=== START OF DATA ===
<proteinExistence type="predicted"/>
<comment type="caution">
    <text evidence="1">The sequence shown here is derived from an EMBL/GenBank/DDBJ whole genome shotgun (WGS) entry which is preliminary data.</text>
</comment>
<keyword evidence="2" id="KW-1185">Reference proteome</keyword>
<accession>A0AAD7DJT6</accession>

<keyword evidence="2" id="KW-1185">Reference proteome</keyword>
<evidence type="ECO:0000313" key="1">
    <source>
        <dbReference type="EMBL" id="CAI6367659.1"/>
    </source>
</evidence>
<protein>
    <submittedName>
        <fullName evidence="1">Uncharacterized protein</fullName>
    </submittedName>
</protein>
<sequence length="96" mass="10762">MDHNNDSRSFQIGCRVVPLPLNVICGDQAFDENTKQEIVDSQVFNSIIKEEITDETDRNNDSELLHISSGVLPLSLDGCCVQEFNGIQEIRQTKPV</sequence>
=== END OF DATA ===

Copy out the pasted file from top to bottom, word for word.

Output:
<proteinExistence type="predicted"/>
<comment type="caution">
    <text evidence="1">The sequence shown here is derived from an EMBL/GenBank/DDBJ whole genome shotgun (WGS) entry which is preliminary data.</text>
</comment>
<keyword evidence="2" id="KW-1185">Reference proteome</keyword>
<accession>A0AAD7DJT6</accession>

<keyword evidence="2" id="KW-1185">Reference proteome</keyword>
<evidence type="ECO:0000313" key="1">
    <source>
        <dbReference type="EMBL" id="CAI6367659.1"/>
    </source>
</evidence>
<protein>
    <submittedName>
        <fullName evidence="1">Uncharacterized protein</fullName>
    </submittedName>
</protein>
<sequence length="96" mass="10762">MDHNNDSRSFQIGCRVVPLPLNVICGDQAFDENTKQEIVDSQVFNSIIKEEITDETDRNNDSELLHISSGVLPLSLDGCCVQEFNGIQEIRQTKPV</sequence>